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Fire levels up to 100 homes in Queens — help the families

2 years ago

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RYOT POINTS

Superstorm Sandy

Keith Klein, right, and Eileen Blair assess the damage caused by a fire in the New York City borough of Queens, Tuesday, Oct. 30, 2012. The fire destroyed between 80 and 100 houses Monday night in the flooded neighborhood. More than 190 firefighters have contained the six-alarm blaze fire, but they are still putting out some pockets of fire. (AP Photo/Frank Franklin II)

NEW YORK (AP) — A huge fire destroyed 80 to 100 houses in a flooded beachfront neighborhood Tuesday, forcing firefighters to undertake daring rescues and injuring three people.

More than 190 firefighters contained the blaze but were still putting out some pockets of fire more than nine hours after it erupted.

Damage caused by a fire at Breezy Point is shown Tuesday, Oct. 30, 2012, in New York. A fire department spokesman says more than 190 firefighters are at the blaze in the Breezy Point section. Fire officials say the blaze was reported around 11 p.m. Monday in an area flooded by the superstorm that began sweeping through earlier. (AP Photo/Frank Franklin II)

As daylight broke, neighbors walked around aimlessly through their smoke-filled Breezy Point neighborhood, which sits on the Rockaway peninsula jutting into the Atlantic Ocean. Electrical wires dangled within feet of the street.

Officials said the fire was reported around 11 p.m. Monday in an area flooded by the superstorm that began sweeping through the city earlier.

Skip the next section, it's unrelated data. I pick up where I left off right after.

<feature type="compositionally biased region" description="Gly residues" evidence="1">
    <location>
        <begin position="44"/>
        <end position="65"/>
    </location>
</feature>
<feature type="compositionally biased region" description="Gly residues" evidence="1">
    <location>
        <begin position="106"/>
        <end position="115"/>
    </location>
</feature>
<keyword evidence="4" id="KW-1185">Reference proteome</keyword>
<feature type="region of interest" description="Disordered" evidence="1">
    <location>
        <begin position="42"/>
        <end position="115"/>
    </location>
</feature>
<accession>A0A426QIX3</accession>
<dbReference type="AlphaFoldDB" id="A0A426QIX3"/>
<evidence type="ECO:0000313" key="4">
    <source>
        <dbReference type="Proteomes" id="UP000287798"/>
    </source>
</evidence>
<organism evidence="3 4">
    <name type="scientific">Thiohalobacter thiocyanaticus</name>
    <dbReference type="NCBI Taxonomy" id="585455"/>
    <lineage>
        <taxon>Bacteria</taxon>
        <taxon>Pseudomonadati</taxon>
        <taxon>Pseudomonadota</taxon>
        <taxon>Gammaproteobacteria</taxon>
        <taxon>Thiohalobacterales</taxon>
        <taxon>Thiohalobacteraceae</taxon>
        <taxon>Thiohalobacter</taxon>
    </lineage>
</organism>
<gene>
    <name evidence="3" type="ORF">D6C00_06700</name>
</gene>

Firefighters told WABC-TV that the water was chest high on the street, and they had to use a boat to make rescues. They said in one apartment home, about 25 people were trapped in an upstairs unit, and the two-story home next door was ablaze and setting fire to the apartment’s roof. Firefighters climbed an awning to get to the trapped people and took them downstairs to a boat in the street.

Video footage of the scene showed a hellish swath of tightly packed homes fully engulfed in orange flames as firefighters hauled hoses while sloshing in ankle-high water. Many homes appeared completely flattened by the wind-whipped flames.

One firefighter suffered a minor injury and was taken to a hospital. Two civilians suffered minor injuries and were treated at the scene.

In September, the same neighborhood was struck by a tornado that hurled debris in the air, knocked out power and startled residents who once thought of twisters as a Midwestern phenomenon.

RYOT NOTE: Sandy threw everything she had at us: Storm surge, wind, rain, snow and fire. Our thoughts are with all these people who lost their homes. It’s a truly devastating experience we can’t even imagine. What we can do is help. The RYOT Foundation has set up a fund for the people who lost their homes. Donations will help the devastated community. We understand that not everyone can afford to donate, but just by sharing this story, you’re making a difference.

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  1. [...] The Queens Fire Fund is raising money for people who lost their homes to fire as a result of the hurricane. [...]

Fire levels up to 100 homes in Queens — help the families

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